A group of researchers at the Massachusetts Institute of Technology have unveiled a system whereby bacterial cells are engineered in such a way that they incorporate specific non-living materials into their biofilms, creating a "living material".
Biofilms are generated when bacteria cluster together and stick onto a surface. Often the bacteria will secrete substances that assist in this adherence, such as proteins and carbohydrate polymers (called polysaccharides) which form a slime. Numerous different species of bacteria have been found to form biofilms including E. coli and P. aeruginosa, and often more than one bacterial species is found within a biofilm. You might be more familiar with biofilms than you think, since dental plaque is a type of biofilm. Biofilms also often frequent pipes and can cause clogging and erosion.
Researchers have generated a system whereby they can exploit these biofilm producers by cajoling the bacteria into incorporating non-living materials into their biofilms, such as gold nanoparticles. The researchers are hoping to use this to be able to generate a material which combines the qualities of living cells, such as responding to the environment, with those of non-living materials, such as conducting electricity.
In a paper published in Nature, researchers led by Timothy Lu selected the common bacterial species E. coli on the basis that it produces biofilms that contain "curli fibers", which are chains composed of a curlin subunit called CsgA. The addition of short amino acid chains, called peptides, to the subunits means that particular target materials can be grabbed which are then incorporated into the biofilms. But the researchers first wanted to be able to control when the fibers were produced, so they engineered a system in the bacteria whereby they only produced CsgA when "switched on" to do so. The "on" switch was triggered when the researchers provided a specific substance called AHL. Next, they used a similar mechanism but with a different inducing molecule, called aTc, but this time they also engineered the cells to produce CsgA which was tagged with clusters of a particular amino acid called histidine.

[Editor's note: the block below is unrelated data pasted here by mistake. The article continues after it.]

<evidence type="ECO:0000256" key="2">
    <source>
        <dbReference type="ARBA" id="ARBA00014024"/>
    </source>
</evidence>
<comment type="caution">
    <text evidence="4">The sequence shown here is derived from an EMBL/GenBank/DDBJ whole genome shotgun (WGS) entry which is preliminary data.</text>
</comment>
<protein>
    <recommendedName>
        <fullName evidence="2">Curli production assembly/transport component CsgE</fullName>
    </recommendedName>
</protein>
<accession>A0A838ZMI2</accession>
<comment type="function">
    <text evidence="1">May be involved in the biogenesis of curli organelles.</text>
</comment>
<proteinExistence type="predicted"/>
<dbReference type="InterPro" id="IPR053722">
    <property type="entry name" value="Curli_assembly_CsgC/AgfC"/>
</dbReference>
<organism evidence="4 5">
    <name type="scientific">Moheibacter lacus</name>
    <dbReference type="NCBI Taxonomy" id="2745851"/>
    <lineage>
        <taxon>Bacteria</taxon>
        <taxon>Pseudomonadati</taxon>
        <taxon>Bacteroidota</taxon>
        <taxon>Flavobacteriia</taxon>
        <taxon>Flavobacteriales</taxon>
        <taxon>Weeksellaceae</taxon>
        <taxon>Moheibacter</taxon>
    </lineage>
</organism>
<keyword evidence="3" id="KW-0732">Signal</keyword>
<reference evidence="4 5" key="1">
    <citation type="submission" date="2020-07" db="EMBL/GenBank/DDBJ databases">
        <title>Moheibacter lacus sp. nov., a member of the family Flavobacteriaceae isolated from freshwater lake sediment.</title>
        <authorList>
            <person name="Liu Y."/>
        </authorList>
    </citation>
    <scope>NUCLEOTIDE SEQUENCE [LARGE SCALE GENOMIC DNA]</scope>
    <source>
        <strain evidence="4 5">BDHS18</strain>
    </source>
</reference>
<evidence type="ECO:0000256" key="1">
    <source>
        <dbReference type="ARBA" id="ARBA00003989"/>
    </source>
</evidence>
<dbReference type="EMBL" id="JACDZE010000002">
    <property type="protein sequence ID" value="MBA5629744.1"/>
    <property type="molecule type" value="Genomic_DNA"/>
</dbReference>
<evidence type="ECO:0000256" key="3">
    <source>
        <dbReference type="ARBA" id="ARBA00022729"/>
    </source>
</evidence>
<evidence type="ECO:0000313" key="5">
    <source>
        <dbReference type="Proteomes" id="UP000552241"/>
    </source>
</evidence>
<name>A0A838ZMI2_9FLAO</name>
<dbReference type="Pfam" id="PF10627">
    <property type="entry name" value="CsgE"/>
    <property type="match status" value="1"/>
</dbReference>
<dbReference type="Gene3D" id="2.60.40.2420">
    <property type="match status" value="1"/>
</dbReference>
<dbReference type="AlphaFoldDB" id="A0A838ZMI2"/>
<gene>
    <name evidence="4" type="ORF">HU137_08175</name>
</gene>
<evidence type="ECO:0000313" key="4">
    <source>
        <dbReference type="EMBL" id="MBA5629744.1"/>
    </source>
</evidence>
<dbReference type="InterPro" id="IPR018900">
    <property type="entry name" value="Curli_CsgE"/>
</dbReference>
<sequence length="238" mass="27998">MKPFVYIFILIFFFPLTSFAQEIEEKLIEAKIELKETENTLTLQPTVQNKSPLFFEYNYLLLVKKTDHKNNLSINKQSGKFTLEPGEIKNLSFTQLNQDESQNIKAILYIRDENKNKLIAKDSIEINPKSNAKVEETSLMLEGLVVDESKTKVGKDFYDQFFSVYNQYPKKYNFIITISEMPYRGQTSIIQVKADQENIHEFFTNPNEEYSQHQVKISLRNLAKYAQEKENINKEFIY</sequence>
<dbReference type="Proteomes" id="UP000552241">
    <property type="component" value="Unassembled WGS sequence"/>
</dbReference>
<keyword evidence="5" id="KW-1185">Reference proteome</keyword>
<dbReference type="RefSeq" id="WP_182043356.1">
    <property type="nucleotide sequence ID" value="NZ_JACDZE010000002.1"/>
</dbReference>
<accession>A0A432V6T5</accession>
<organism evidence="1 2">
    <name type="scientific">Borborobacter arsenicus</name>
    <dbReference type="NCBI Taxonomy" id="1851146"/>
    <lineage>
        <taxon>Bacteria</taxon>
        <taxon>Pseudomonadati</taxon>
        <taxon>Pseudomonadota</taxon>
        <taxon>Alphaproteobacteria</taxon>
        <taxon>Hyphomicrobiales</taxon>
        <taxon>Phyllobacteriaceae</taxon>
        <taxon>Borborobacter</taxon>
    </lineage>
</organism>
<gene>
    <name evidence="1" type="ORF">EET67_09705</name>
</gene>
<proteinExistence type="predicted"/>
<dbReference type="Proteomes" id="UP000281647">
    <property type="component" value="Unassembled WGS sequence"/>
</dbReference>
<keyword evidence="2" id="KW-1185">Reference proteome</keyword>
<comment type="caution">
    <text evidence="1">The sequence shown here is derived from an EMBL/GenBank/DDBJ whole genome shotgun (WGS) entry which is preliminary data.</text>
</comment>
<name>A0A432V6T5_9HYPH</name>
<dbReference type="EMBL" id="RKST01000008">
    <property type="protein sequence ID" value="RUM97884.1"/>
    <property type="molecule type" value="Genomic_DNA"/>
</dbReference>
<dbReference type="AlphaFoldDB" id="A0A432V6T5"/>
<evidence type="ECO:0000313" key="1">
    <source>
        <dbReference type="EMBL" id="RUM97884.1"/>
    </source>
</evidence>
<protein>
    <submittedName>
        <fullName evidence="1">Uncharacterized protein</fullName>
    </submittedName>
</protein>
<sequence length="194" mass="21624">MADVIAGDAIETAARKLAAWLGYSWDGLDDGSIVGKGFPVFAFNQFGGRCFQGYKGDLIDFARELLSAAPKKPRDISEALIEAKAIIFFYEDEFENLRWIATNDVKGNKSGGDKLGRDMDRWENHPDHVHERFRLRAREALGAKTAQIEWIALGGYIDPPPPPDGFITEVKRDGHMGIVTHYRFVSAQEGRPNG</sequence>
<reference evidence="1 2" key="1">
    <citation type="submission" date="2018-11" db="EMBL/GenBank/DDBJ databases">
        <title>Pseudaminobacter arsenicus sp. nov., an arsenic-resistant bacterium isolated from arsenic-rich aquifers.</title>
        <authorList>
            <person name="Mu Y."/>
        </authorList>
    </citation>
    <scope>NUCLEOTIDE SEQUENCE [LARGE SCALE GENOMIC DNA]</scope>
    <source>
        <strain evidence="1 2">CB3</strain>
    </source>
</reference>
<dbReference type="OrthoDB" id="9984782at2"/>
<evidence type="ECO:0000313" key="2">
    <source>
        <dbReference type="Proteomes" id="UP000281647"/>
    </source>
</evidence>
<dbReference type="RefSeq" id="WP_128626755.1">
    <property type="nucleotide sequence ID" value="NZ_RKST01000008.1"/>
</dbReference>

By growing the two different types of engineered E. coli together, the researchers could externally control the composition of the biofilm produced via the addition of these two different substances, AHL and aTc. When aTc was added alongside gold nanoparticles, the sticky histidine molecules latched onto the gold and generated rows of nanowires that were capable of conducting electricity.
But that's not all they did. They generated a system whereby the cells could communicate with each other and subsequently control the composition of the biofilm. They did this by engineering cells that could produce the inducing substance AHL alongside the unmodified CsgA subunits; the release of AHL would then trigger different cells to produce the histidine-tagged CsgA. "It shows that indeed you can make cells that talk to each other and they can change the composition of the material over time," said author Timothy Lu in a press release. "Ultimately we hope to emulate how natural systems, like bone, form. No one tells bone what to do, but it generates a material in response to environmental signals."
The researchers wanted to be able to incorporate other materials into the biofilms; specifically, quantum dots. Quantum dots are nanocrystals made of semiconducting materials. They achieved this by engineering the bacteria to produce a different type of tagged CsgA, using something called SpyTag, as oppose to histidine. They coated the quantum dots with SpyTag's partner molecule, SpyCatcher, thereby allowing the fibers to incorporate the dots into the developing biofilms. By mixing the bacteria that can incorporate gold with the bacteria that can incorporate quantum dots they can generate a hybrid material that may have practical applications such as solar cell development.
The researchers hope to continue with this exciting work. In theory, this system could be used to generate products such as self-healing materials or diagnostic sensors.